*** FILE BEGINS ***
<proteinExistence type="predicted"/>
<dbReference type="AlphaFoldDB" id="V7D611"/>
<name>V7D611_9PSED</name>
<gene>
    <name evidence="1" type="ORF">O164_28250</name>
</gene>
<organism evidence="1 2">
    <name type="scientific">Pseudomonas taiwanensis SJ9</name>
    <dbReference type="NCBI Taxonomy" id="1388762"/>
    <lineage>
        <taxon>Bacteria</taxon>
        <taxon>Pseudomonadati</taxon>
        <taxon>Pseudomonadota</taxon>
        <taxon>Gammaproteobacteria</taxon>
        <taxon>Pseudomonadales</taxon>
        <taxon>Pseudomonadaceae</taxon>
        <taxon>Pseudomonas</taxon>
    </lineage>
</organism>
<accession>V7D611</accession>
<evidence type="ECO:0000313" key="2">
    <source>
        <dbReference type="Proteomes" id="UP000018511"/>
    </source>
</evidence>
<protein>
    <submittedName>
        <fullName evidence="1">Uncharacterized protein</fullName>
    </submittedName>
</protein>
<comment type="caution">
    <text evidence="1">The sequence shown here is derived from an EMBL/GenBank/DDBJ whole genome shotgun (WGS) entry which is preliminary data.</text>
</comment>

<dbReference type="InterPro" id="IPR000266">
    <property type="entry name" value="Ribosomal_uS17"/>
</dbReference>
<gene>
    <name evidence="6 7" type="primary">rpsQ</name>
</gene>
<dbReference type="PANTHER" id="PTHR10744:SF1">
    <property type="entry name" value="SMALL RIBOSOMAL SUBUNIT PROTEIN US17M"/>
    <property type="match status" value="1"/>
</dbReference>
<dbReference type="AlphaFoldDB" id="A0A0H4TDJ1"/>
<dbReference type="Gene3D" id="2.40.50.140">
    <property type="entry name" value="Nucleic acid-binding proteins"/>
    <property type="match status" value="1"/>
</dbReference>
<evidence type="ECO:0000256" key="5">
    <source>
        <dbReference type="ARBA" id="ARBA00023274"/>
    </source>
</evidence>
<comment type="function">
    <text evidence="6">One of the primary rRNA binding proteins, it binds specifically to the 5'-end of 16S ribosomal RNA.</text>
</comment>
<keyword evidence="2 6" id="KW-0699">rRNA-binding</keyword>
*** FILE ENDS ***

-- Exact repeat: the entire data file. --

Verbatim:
<proteinExistence type="predicted"/>
<dbReference type="AlphaFoldDB" id="V7D611"/>
<name>V7D611_9PSED</name>
<gene>
    <name evidence="1" type="ORF">O164_28250</name>
</gene>
<organism evidence="1 2">
    <name type="scientific">Pseudomonas taiwanensis SJ9</name>
    <dbReference type="NCBI Taxonomy" id="1388762"/>
    <lineage>
        <taxon>Bacteria</taxon>
        <taxon>Pseudomonadati</taxon>
        <taxon>Pseudomonadota</taxon>
        <taxon>Gammaproteobacteria</taxon>
        <taxon>Pseudomonadales</taxon>
        <taxon>Pseudomonadaceae</taxon>
        <taxon>Pseudomonas</taxon>
    </lineage>
</organism>
<accession>V7D611</accession>
<evidence type="ECO:0000313" key="2">
    <source>
        <dbReference type="Proteomes" id="UP000018511"/>
    </source>
</evidence>
<protein>
    <submittedName>
        <fullName evidence="1">Uncharacterized protein</fullName>
    </submittedName>
</protein>
<comment type="caution">
    <text evidence="1">The sequence shown here is derived from an EMBL/GenBank/DDBJ whole genome shotgun (WGS) entry which is preliminary data.</text>
</comment>

<dbReference type="InterPro" id="IPR000266">
    <property type="entry name" value="Ribosomal_uS17"/>
</dbReference>
<gene>
    <name evidence="6 7" type="primary">rpsQ</name>
</gene>
<dbReference type="PANTHER" id="PTHR10744:SF1">
    <property type="entry name" value="SMALL RIBOSOMAL SUBUNIT PROTEIN US17M"/>
    <property type="match status" value="1"/>
</dbReference>
<dbReference type="AlphaFoldDB" id="A0A0H4TDJ1"/>
<dbReference type="Gene3D" id="2.40.50.140">
    <property type="entry name" value="Nucleic acid-binding proteins"/>
    <property type="match status" value="1"/>
</dbReference>
<evidence type="ECO:0000256" key="5">
    <source>
        <dbReference type="ARBA" id="ARBA00023274"/>
    </source>
</evidence>
<comment type="function">
    <text evidence="6">One of the primary rRNA binding proteins, it binds specifically to the 5'-end of 16S ribosomal RNA.</text>
</comment>
<keyword evidence="2 6" id="KW-0699">rRNA-binding</keyword>